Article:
In Emacs 24.4 and earlier, catch / throw is implemented by converting the body of the catch into a lambda function and calling it. If code inside the catch accesses a variable outside the catch (very likely), then, in lexical scope, it turns into a closure, resulting in the garbage function object like before.
In Emacs 24.5 and later, the byte-code compiler uses a new opcode, pushcatch . It’s a whole lot more efficient, and there’s no longer a reason to shy away from catch / throw in performance-critical code. This is important because it’s often the only way to perform an early bailout.(4) Prefer using functions with dedicated opcodes
When following the guideline about using built-in functions, you might have several to pick from. Some built-in functions have dedicated virtual machine opcodes, making them much faster to invoke. Prefer these functions when possible.
How can you tell when a function has an assigned opcode? Take a peek at the byte-defop listings in bytecomp.el . Optimization often involves getting into the weeds, so don’t be shy.
For example, the assq and assoc functions search for a matching key in an association list (alist). Both are built-in functions, and the only difference is that the former compares keys with eq (e.g. symbol or integer keys) and the latter with equal (typically string keys). The difference in performance between eq and equal isn’t as important as another factor: assq has its own opcode (158).
This means in performance-critical code you should prefer assq , perhaps even going as far as restructuring your alists specifically to have eq keys. That last step is probably a trade-off, which means you’ll want to make some benchmarks to help with that decision.
Another example is eq , = , eql , and equal . Some macros and functions use eql , especially cl-lib which inherits eql as a default from Common Lisp. Take cl-case , which is like switch from the C family of languages. It compares elements with eql .(defun op-apply (op a b) (cl-case op (:norm (+ (* a a) (* b b))) (:disp (abs (- a b))) (:isin (/ b (sin a)))))
The cl-case expands into a cond . Since Emacs byte-code lacks support for jump tables, there’s not much room for cleverness.(defun op-apply (op a b) (cond ((eql op :norm) (+ (* a a) (* b b))) ((eql op :disp) (abs (- a b))) ((eql op :isin) (/ b (sin a)))))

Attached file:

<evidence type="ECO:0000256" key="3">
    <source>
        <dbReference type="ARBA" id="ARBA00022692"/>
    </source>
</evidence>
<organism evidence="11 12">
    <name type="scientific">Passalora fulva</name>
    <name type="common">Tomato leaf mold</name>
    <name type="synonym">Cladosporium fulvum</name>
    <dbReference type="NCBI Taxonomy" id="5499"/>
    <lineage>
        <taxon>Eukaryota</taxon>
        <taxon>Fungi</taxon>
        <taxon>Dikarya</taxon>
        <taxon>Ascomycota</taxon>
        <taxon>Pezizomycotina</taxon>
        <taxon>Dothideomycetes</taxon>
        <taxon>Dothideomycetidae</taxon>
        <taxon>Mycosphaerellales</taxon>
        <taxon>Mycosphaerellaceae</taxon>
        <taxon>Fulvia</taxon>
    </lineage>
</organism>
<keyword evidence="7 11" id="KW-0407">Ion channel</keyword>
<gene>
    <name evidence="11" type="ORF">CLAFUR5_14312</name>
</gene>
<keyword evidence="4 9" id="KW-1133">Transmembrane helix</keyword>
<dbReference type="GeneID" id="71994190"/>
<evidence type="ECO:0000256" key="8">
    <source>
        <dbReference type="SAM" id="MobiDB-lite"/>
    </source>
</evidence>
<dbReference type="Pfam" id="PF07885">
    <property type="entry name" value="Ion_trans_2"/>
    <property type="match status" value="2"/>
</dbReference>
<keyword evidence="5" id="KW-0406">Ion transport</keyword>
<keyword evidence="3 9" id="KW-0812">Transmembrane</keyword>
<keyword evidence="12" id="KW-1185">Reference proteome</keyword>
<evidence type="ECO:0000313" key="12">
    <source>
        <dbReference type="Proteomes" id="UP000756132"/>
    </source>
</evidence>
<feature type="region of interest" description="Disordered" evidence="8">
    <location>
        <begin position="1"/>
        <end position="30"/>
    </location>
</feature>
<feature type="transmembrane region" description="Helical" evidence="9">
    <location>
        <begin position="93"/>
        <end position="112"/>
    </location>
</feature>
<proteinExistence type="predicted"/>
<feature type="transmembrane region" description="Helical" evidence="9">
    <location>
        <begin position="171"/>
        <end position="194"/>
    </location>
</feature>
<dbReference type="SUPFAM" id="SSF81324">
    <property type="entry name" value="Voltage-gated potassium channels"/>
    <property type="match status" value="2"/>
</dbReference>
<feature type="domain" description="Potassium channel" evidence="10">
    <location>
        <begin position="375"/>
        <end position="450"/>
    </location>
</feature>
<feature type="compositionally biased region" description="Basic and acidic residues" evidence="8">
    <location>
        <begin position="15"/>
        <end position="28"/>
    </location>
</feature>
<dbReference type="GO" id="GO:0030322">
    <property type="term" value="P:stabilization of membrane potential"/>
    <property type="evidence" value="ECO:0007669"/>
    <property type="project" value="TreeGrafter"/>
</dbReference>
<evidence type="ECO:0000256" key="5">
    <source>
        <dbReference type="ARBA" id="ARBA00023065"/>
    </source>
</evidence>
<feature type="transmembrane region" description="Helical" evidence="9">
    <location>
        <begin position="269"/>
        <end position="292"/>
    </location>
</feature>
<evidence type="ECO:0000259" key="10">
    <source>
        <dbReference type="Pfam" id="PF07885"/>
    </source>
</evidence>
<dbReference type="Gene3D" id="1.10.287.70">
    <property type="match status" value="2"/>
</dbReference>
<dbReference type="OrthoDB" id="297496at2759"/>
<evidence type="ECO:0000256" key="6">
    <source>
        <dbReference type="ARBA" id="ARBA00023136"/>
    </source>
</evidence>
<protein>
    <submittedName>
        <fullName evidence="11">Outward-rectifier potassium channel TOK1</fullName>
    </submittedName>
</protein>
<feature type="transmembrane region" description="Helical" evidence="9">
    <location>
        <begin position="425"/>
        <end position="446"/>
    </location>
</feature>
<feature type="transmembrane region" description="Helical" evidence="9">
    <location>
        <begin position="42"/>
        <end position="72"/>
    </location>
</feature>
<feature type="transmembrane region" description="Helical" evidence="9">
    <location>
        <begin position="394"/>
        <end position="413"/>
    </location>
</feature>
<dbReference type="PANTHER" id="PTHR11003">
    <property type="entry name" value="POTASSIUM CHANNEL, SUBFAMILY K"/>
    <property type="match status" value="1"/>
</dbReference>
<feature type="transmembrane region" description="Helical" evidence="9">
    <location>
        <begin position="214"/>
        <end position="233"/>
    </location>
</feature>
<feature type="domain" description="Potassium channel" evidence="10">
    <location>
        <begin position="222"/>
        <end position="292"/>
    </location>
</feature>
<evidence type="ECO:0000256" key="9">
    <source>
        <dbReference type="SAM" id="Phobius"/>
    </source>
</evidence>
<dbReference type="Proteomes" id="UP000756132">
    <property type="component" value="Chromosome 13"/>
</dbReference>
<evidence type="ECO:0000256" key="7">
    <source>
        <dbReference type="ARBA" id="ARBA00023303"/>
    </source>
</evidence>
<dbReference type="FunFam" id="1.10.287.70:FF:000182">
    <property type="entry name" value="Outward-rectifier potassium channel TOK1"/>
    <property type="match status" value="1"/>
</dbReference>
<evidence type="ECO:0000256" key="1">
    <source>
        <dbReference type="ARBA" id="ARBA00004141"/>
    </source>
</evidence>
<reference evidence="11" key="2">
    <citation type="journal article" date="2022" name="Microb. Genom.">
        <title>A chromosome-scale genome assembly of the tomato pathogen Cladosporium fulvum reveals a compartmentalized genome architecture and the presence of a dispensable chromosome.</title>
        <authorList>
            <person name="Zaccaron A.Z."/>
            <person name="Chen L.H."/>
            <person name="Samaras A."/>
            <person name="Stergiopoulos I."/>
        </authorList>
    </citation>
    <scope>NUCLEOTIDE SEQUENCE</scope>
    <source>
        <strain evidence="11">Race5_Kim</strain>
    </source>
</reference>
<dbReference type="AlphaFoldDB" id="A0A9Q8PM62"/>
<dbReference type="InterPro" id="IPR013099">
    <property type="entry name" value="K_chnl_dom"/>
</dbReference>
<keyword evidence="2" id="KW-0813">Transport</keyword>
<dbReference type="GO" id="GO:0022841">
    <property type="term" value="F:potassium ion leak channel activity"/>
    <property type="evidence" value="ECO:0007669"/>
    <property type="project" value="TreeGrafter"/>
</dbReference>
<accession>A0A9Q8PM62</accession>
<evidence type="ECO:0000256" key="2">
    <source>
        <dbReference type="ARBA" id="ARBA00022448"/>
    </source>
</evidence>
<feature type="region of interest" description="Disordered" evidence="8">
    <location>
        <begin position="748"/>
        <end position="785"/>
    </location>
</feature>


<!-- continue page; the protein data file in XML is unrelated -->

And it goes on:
It turns out eql is pretty much always the worst choice for cl-case . Of the four equality functions I listed, the only one lacking an opcode is eql . A faster definition would use eq . (In theory, cl-case could have done this itself because it knows all the keys are symbols.)(defun op-apply (op a b) (cond ((eq op :norm) (+ (* a a) (* b b))) ((eq op :disp) (abs (- a b))) ((eq op :isin) (/ b (sin a)))))
Fortunately eq can safely compare integers in Emacs Lisp. You only need eql when comparing symbols, integers, and floats all at once, which is unusual.(5) Unroll loops using and/or
Consider the following function which checks its argument against a list of numbers, bailing out on the first match. I used % instead of mod since the former has an opcode (166) and the latter does not.(defun detect (x) (catch 'found (dolist (f '(2 3 5 7 11 13 17 19 23 29 31)) (when (= 0 (% x f)) (throw 'found f)))))
The byte-code compiler doesn’t know how to unroll loops. Fortunately that’s something we can do for ourselves using and and or . The compiler will turn this into clean, efficient jumps in the byte-code.(defun detect-unrolled (x) (or (and (= 0 (% x 2)) 2) (and (= 0 (% x 3)) 3) (and (= 0 (% x 5)) 5) (and (= 0 (% x 7)) 7) (and (= 0 (% x 11)) 11) (and (= 0 (% x 13)) 13) (and (= 0 (% x 17)) 17) (and (= 0 (% x 19)) 19) (and (= 0 (% x 23)) 23) (and (= 0 (% x 29)) 29) (and (= 0 (% x 31)) 31)))
In Emacs 24.4 and earlier with the old-fashioned lambda-based catch , the unrolled definition is seven times faster. With the faster pushcatch -based catch it’s about twice as fast. This means the loop overhead accounts for about half the work of the first definition of this function.
Unlike some of the other guidelines, this is certainly something you’d only want to do in code you know for sure is performance-critical. Maintaining unrolled code is tedious and error-prone.
I’ve had the most success with this approach by not by unrolling these loops myself, but byusing a macro, orsimilar, to generate the unrolled form.(defmacro with-detect (var list) (cl-loop for e in list collect `(and (= 0 (% ,var ,e)) ,e) into conditions finally return `(or ,@conditions))) (defun detect-unrolled (x) (with-detect x (2 3 5 7 11 13 17 19 23 29 31))) How can I find more optimization opportunities myself?
Use M-x disassemble to inspect the byte-code for your own hot spots. Observe how the byte-code changes in response to changes in your functions. Take note of the sorts of forms that allow the byte-code compiler to produce the best code, and then exploit it where you can.